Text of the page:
Someone should explain to ABC: it ain't "dirty" if it's true. GMA got the collective vapors this morning over the robo-calls the RNC and McCain campaign are making, informing voters of Barack Obama's close association with unrepentant terrorist Bill Ayers.
In GMA's book, there's no real difference between these calls—which Cokie Roberts alluded to as "dirtier" tactics—and the calls made against McCain during the 2000 South Carolina Republican primary.
Except there is a difference. A big, fundamental one: what's said in the current calls is true. Obama did work closely with Ayers. What was said in the 2000 calls against McCain in South Carolina was false: he didn't father a black child out of wedlock. He and wife Cindy adopted a Bangladeshi child.
Former House Speaker Newt Gingrich on Friday strongly challenged "Good Morning America" host Diane Sawyer about the media's lack of fairness towards the McCain/Palin presidential ticket. The exchange came after the ABC journalist followed up on negative Gingrich remarks about the Obama tax plan by asserting, "for fairness," Obama talking points on middle class tax cuts.
An irritated Gingrich refused to allow Sawyer to move on to another topic and retorted, "No, wait a second. I don't notice very often, reporters, for fairness, pointing out what Governor Palin said or pointing out what Senator McCain said." The GMA anchor, slightly taken aback, defended, "And let me just say, I do point out what Senator McCain says, Mr. Speaker. You know I do." [audio excerpt available here]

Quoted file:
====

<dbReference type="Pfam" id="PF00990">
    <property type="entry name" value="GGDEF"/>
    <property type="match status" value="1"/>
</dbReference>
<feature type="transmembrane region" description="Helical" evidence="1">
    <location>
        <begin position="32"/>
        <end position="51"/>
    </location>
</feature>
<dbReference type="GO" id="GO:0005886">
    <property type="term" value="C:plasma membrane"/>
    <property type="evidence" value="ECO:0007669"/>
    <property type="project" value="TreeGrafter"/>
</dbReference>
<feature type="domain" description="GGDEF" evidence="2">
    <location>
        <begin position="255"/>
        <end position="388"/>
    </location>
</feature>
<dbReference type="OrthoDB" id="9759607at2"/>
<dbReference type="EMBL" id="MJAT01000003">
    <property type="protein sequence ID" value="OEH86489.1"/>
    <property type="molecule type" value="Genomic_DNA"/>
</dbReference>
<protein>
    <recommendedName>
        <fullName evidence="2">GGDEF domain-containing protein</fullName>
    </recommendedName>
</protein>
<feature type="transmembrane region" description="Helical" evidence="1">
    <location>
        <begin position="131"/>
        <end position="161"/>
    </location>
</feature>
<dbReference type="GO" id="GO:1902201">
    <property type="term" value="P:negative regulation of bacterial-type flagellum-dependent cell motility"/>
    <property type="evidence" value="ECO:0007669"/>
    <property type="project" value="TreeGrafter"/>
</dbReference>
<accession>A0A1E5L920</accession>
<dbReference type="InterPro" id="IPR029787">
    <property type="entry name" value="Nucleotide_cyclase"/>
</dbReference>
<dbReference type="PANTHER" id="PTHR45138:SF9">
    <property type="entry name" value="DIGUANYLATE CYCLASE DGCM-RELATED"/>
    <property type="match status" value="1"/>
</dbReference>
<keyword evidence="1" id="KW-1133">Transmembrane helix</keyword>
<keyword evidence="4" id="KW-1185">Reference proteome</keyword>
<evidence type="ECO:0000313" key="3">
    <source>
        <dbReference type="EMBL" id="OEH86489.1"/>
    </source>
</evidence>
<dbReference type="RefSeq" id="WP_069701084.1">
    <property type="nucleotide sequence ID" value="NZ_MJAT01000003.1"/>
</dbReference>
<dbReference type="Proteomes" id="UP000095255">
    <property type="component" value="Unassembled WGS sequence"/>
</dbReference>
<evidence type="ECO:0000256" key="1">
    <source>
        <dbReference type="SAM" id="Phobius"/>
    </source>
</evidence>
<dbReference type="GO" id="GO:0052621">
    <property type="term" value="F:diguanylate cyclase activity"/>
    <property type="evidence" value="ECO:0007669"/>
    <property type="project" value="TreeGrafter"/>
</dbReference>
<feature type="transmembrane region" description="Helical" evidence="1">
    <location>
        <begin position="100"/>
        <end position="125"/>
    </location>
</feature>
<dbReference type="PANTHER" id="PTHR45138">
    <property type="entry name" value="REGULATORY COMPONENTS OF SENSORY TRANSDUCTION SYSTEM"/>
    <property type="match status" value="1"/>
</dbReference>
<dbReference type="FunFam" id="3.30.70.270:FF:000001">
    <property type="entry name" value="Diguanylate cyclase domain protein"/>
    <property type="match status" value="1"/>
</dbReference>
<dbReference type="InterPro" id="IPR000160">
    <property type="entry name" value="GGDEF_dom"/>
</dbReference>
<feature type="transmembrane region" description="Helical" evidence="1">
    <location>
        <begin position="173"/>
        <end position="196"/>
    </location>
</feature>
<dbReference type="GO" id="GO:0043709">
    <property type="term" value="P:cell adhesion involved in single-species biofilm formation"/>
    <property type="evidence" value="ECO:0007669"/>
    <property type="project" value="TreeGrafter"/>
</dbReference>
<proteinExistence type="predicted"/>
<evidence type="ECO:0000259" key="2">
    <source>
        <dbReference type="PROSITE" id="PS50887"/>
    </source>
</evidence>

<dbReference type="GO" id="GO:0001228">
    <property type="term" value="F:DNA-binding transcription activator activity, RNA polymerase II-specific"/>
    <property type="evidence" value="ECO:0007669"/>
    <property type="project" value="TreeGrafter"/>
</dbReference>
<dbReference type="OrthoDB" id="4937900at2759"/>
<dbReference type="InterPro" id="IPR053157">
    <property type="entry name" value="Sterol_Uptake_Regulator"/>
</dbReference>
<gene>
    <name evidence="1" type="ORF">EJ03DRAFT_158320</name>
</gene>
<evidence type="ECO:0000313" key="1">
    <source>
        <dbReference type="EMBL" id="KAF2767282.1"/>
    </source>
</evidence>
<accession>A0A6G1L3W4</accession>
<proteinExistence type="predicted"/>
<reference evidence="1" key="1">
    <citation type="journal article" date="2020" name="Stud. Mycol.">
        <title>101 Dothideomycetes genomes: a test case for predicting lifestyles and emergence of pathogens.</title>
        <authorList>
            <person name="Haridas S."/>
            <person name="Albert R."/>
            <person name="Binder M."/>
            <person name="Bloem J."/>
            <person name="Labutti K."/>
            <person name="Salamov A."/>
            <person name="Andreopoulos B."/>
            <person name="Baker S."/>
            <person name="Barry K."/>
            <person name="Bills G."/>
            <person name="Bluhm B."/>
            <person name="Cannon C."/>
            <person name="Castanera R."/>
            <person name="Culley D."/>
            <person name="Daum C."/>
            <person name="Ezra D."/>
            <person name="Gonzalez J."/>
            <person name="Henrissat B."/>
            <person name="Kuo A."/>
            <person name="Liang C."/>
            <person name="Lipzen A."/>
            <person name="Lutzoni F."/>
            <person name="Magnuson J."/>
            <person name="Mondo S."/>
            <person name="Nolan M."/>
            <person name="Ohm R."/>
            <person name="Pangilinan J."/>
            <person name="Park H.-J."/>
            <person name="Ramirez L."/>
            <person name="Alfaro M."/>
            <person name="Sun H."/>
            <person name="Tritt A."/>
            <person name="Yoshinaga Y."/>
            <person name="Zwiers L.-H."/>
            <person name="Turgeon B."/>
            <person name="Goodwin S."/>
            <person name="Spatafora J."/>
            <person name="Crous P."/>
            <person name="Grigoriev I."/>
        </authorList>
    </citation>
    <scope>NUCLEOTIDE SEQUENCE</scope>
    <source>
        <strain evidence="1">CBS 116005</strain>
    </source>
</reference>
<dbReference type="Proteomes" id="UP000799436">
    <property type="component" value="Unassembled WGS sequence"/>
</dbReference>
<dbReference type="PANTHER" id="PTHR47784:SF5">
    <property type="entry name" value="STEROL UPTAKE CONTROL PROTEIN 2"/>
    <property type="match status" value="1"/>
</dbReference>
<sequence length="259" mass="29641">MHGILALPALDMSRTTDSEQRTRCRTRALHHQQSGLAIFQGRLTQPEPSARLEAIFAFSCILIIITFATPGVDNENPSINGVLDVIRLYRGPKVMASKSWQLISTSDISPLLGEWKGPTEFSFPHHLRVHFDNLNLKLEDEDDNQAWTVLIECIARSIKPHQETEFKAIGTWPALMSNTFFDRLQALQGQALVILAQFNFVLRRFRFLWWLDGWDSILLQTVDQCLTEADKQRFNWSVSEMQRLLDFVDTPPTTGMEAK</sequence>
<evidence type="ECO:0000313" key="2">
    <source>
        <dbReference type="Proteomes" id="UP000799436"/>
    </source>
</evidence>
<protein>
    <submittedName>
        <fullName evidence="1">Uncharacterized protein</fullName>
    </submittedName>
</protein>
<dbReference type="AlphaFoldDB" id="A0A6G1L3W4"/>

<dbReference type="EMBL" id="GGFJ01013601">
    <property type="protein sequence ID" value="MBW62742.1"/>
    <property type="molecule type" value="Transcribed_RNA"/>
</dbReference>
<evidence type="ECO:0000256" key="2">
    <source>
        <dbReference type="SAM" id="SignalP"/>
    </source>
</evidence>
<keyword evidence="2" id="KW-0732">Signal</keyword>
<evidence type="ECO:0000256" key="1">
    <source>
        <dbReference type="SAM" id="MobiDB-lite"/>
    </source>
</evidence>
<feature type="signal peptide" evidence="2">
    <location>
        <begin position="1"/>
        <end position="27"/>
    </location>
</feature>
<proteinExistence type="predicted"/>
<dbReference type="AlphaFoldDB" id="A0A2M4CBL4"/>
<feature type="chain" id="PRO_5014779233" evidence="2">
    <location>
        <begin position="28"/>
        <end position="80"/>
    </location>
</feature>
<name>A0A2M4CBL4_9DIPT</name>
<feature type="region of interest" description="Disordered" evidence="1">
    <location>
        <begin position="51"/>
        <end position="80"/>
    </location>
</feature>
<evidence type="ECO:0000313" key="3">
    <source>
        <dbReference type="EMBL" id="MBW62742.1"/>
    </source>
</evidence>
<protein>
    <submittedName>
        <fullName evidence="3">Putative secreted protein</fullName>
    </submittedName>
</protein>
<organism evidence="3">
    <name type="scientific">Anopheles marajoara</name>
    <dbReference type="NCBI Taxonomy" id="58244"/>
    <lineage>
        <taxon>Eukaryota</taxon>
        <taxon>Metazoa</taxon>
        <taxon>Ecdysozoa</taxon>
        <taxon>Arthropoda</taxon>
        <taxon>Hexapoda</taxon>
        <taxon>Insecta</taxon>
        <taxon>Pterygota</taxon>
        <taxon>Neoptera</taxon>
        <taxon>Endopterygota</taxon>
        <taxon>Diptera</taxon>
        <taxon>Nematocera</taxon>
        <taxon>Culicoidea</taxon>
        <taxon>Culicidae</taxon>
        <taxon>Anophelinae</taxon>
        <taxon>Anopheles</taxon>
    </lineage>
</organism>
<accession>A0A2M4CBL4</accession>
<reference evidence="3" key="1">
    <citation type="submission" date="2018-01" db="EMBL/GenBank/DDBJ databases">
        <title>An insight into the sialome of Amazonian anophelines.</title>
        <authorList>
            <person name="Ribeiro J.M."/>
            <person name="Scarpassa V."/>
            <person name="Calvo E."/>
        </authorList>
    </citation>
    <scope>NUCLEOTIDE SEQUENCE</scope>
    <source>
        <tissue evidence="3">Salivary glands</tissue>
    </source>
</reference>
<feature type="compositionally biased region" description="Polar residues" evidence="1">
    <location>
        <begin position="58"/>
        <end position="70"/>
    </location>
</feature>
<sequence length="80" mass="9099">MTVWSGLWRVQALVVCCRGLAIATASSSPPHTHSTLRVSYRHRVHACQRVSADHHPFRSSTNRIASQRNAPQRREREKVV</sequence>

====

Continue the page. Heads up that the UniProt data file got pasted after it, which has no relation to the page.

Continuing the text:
And yet, just a few minutes earlier, during a different segment, Sawyer seemed to prove Gingrich's point that the media often recite the left's talking points and attacks. She launched into an update on Joe "the plumber" Wurzelbacher, which was really a series of gratuitous attacks on the Ohio man who famously challenged Obama over his tax plan. She derided, "It turns out, even though he was arguing about taxes for plumbers who end up making $250,000 a year, it turns out that he doesn't have a plumbing license, though the company he works for does."
The latest Investor’s Business Daily/TIPP daily tracking poll finds Barack Obama leading John McCain by 3 percentage points, 45% to 42%. But there’s an interesting nugget inside the data: among those who display the American flag, McCain leads by 48% to 39%. Among those who do not display the flag, Obama has a more than two-to-one lead: 61% to 27%.
Why do I doubt that the ordinarily poll-hungry media will bother to mention this insight into who is supporting which candidate?
It was a year ago, you’ll recall, that Obama himself announced that he would not wear the American flag on his lapel, calling it “a substitute for true patriotism.” As NewsBusters recounted at the time, ABC reporter David Wright tried to bolster Obama by declaring of flag pins: “Ike didn't wear one. JFK either. Nixon did wear the flag....as he told the American people he had nothing to do with Watergate.”
"Good Morning America" correspondent Neal Karlinsky on Thursday passed off the statistics of a liberal, rabidly pro-gun control group during a story on the 2008 election and firearms. Reporting live from Wyoming, he talked to a family who owns a number of weapons and asserted, "Yet time and time again, statistics show that firearm death rates are significantly higher in places with relaxed gun laws."
In very small font, an onscreen graphic cited his source as the Violence Policy Center (VPF). Karlinsky failed to mention that this group's web site describes itself as "the most aggressive group in the gun control movement" and proudly touted a quote from the National Rifle Association calling the organization "the most effective...anti-gun rabble rouser in Washington." The VPF even has an NRA bashing section on its web page, slurring "NRA family values" and going after the late Charlton Heston. Would Karlinsky cite the NRA as a neutral, independent source? It's not likely. So, why is it okay to pass off the VPF as one?
Joe the Plumber, aka Joe Wurzelbacher the Ohio man that has suddenly become the face of the presidential campaign, told ABC's Diane Sawyer Thursday that Barack Obama's tax plan to spread the wealth is "a very socialist view, and it's incredibly wrong."